BlackRock's Larry Fink on Retirement Crisis, Fed Short-Term Mindset
CNBC spoke with BlackRock (NYSE: BLK) Chairman and CEO Larry Fink Wednesday morning about Fink's views on America's Retirement Crisis, the stock market, the strength of the economy and the Federal Reserve and people's short-term mindsets nowadays.
Here are the highlights from this morning's interview:
America’s Retirement Crisis
- Americans aren’t prepared for retirement. The average American only has $25,000 in savings.
- There’s a whole group of Americans who aren’t saving for tomorrow.
- In fact, 70 percent of Americans income during retirement comes from social security.
- People are living longer, but we’re spending too little time on our financial wherewithal. We need to better educate people that they are living longer and that they need to plan for their retirement accordingly.
- We need a mandatory savings policy in the United States, a mandatory investment plan.
- I’m not worried about the retirees today, I’m worried about the 30-35 year olds who aren’t even thinking about retirement.
Fink’s thoughts on Equities, Bonds, the Economy and the Fed
- There’s no question in my mind that equities continue to be cheap. S&P 500 is only trading at 15.5/16x earnings, right around fair value, maybe a little bit above fair value.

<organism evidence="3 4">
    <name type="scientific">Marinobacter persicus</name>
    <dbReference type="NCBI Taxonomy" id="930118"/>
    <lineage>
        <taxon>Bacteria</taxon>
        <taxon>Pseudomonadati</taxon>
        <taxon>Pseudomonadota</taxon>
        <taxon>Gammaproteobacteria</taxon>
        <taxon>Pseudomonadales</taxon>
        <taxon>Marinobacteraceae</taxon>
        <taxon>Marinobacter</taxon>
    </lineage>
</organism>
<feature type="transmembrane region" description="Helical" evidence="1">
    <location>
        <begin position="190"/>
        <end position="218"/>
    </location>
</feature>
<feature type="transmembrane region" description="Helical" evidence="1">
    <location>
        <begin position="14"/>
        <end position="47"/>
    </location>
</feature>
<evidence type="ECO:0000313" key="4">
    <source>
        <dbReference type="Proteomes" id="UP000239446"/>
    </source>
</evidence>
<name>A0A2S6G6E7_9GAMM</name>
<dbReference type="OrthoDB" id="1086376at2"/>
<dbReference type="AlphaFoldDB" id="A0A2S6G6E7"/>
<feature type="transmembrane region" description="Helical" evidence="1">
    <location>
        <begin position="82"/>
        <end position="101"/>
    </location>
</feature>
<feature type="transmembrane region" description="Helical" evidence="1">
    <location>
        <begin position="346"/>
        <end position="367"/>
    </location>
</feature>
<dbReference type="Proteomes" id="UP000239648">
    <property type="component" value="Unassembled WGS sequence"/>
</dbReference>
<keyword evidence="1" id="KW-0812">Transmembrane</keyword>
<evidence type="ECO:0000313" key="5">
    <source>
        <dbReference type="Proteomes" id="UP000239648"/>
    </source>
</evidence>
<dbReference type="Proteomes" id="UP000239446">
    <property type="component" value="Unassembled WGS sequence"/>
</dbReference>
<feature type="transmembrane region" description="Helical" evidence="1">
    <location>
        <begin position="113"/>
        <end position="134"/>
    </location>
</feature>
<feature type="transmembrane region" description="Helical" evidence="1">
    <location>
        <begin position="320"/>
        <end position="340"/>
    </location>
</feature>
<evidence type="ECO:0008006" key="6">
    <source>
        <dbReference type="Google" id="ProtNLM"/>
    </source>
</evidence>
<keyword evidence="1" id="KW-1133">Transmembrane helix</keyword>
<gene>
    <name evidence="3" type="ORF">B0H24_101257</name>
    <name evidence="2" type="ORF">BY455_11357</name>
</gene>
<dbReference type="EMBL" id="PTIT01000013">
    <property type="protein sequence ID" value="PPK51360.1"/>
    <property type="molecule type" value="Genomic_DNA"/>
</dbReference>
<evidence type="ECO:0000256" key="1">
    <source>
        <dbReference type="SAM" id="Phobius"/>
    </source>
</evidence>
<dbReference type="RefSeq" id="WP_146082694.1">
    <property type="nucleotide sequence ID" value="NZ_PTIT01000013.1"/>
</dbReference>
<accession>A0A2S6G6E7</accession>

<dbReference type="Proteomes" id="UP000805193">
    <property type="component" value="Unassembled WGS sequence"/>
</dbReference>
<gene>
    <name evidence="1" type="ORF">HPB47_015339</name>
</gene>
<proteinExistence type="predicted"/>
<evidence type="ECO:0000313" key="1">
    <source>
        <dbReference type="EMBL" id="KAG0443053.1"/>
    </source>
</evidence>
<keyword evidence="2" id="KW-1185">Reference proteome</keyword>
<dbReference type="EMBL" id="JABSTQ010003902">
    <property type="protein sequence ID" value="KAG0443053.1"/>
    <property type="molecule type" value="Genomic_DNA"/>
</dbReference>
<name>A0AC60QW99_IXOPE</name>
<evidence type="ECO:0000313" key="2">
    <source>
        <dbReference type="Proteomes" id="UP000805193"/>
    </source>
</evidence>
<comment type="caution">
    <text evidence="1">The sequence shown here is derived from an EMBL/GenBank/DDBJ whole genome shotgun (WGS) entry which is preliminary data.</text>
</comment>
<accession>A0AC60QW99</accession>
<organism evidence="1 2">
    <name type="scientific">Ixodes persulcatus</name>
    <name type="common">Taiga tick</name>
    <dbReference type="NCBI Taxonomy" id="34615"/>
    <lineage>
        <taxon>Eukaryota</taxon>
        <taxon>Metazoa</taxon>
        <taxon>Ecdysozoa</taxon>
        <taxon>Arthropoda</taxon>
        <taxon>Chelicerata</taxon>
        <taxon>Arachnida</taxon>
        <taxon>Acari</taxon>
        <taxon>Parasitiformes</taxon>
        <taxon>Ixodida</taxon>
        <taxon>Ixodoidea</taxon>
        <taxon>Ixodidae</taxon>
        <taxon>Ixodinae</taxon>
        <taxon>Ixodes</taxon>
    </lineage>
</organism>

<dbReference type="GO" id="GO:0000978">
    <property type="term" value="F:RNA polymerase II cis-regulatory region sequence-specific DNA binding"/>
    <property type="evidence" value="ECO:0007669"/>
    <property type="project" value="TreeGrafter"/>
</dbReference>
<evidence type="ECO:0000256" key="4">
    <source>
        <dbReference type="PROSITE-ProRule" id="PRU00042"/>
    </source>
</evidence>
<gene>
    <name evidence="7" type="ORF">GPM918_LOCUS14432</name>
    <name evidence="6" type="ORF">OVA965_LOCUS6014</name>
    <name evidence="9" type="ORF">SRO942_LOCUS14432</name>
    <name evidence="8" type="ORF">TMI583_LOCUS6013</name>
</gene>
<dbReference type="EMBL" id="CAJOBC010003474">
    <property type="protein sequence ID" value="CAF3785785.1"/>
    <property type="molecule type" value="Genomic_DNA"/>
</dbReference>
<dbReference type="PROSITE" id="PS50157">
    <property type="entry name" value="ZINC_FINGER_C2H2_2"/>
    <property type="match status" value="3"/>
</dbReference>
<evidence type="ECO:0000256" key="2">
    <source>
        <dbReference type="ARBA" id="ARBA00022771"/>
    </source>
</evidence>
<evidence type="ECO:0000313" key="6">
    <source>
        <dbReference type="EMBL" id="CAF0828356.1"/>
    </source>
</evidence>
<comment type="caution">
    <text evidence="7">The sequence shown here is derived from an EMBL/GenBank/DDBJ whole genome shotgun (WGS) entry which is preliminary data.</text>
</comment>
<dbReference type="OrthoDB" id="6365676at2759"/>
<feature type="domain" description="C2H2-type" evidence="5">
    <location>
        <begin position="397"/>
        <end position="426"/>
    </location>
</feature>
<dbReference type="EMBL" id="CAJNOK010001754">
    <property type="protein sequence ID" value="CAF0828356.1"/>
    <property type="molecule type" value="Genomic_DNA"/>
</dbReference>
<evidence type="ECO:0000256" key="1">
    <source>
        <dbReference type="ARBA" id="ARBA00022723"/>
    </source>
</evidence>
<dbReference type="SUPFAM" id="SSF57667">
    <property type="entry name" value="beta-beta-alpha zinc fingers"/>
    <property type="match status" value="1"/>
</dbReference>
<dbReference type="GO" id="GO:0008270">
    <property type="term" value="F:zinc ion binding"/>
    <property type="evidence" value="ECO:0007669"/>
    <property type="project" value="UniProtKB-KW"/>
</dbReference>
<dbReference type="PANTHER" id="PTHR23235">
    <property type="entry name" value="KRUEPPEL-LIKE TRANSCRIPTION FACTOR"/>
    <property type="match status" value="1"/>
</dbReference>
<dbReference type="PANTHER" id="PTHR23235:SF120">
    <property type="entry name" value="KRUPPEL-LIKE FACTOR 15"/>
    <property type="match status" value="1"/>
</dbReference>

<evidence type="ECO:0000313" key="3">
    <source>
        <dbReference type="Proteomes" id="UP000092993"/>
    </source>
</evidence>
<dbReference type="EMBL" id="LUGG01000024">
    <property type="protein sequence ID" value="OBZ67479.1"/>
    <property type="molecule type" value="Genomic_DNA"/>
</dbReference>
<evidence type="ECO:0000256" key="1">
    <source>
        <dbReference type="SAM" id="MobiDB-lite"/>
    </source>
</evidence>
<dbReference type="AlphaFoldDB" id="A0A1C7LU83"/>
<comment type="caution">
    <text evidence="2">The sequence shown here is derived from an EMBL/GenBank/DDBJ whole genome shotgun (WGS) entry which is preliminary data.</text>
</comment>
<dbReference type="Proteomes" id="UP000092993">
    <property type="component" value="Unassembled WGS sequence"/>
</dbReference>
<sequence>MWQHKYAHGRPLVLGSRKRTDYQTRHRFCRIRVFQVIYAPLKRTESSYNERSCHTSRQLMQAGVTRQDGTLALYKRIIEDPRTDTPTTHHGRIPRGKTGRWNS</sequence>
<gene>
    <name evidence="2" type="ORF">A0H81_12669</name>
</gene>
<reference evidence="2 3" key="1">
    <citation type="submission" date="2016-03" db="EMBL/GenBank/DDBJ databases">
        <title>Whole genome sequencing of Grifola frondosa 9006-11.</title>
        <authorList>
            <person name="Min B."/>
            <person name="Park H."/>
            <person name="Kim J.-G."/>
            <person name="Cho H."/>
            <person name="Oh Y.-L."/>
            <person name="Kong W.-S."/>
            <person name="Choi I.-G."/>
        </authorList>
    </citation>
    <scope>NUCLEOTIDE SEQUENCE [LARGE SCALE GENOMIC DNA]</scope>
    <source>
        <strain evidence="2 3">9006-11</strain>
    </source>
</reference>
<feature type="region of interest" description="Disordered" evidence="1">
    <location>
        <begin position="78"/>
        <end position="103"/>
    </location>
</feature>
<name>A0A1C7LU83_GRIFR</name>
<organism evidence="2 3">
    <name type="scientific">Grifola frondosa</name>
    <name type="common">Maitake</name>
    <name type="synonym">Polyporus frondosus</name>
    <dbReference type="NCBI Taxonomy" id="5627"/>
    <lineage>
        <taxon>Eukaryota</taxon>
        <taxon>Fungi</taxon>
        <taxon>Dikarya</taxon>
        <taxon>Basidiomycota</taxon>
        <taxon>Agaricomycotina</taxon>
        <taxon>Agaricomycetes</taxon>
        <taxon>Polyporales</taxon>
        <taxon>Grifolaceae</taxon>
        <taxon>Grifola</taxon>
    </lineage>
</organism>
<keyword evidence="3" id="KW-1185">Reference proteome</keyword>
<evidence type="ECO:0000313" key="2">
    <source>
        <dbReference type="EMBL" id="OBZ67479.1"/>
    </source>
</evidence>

- P/E ratios are at a reasonable level.
- Bonds are dangerous if you have financial needs to fulfill before maturity.
- I don’t see the Fed taking their foot off the pedal anytime soon because our economy is not performing at full throttle yet.
- I think that the Fed in many ways has already been stimulating the economy, primarily through Quantitative Easing (In response to a question about if a stimulus program will improve the economy).
Short-Term Mentality in today’s Investors
- I think that everything nowadays is looked at through the short-term lens.
- Day trading and option trading are promoted and praised, and yet they are very risky and a lot of people have lost money using these short-term trading strategies.
- Behaviors changed. We're not investing in long-term investments, like plants and equipment.
- Board members are elected every year now. If we elongated the re-election time frame, board members would be on less pressure to perform for the short term, think more about long-term issues.
- Washington is as big at fault as anyone else.
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